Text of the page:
Thursday, October 8, 2009

Routines Rock

I know that getting into a routine maybe tough, it was a struggle for to come off of maternity leave, get back into the school routine, and get my eight week old Zoe off to the sitter.

Here are some helpful hints in creating a routine:
  1. Establish your own pattern. Most people are forced to have routines due to their line of work (from lawyer to home manager). But if you live chaotically, understand that your children will live chaotically. Establishing a routine for yourself will greatly help in establishing a routine for your children and help model for your children the act of routine-building.
  2. Establish expectations and home routines. Sit down with your child and discuss what works best for the morning routine, after school routine and night routine. Use your child’s input and make a list. Post the lists in appropriate places. Again, you are training your child to be a responsible adult.
  3. Encourage your child to adopt the plan by emphasizing that life is easier with routines. Remember that repetition is critical. Gentle reminders and keeping the focus on established lists aids a child in the training process. If a routine is not working, re-work it! Consistency yields results. Help your child daily until the behavior patterns solidify. You will likely be rewarded by a calmer atmosphere at home.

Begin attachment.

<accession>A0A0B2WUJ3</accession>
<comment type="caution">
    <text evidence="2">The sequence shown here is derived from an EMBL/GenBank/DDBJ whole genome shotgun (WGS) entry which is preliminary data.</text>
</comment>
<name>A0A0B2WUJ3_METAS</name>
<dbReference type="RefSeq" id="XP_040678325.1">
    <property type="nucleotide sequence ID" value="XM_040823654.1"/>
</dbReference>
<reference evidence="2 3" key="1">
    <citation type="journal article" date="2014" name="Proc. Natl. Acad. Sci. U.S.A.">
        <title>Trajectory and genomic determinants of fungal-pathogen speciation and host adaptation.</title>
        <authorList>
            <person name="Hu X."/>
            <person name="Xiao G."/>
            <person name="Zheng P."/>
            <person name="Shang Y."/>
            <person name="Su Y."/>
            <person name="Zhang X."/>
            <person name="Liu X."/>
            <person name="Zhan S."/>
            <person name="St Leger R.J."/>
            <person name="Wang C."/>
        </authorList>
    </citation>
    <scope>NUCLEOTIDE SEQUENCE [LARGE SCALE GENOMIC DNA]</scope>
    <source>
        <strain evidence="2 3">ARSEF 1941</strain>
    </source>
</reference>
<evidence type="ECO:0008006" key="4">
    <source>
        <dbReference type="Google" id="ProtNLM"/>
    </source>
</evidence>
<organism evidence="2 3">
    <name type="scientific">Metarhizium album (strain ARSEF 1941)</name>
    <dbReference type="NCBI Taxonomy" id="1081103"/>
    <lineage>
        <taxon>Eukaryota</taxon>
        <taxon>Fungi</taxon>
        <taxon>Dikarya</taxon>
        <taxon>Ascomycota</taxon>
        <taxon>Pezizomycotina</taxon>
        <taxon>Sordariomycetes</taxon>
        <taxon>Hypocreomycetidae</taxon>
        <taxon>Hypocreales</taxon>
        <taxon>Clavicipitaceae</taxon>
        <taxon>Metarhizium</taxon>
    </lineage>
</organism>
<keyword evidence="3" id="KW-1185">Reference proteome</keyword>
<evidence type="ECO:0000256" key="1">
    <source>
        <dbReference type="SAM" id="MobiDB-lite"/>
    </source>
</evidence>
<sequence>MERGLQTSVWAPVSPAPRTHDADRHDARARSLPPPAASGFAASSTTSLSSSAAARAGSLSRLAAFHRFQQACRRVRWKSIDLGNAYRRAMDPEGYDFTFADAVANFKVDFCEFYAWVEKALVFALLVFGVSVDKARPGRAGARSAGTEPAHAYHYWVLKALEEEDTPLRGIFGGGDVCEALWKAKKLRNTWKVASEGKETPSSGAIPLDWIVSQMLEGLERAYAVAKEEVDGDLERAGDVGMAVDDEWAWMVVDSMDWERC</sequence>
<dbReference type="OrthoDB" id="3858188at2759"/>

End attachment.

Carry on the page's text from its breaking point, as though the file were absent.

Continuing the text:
4. Review school routines. Most kids feel overwhelmed and anxious by new school routines. No matter how helpful and forgiving the teacher may be, kids feel a need to impress and fit in. Go over the expectations of the school and talk to your child about the best way he can manage within that system.
Remember, it is never too late to establish routines. Look at what has worked so far, what is not working, and what will work in the future. Develop a plan with your children and then understand that you are responsible for training them step by step. If you use patience and understanding, your children will gladly participate in finding what works. Nobody likes a chaotic, hurried experience. After training, your children will relax into the patterns.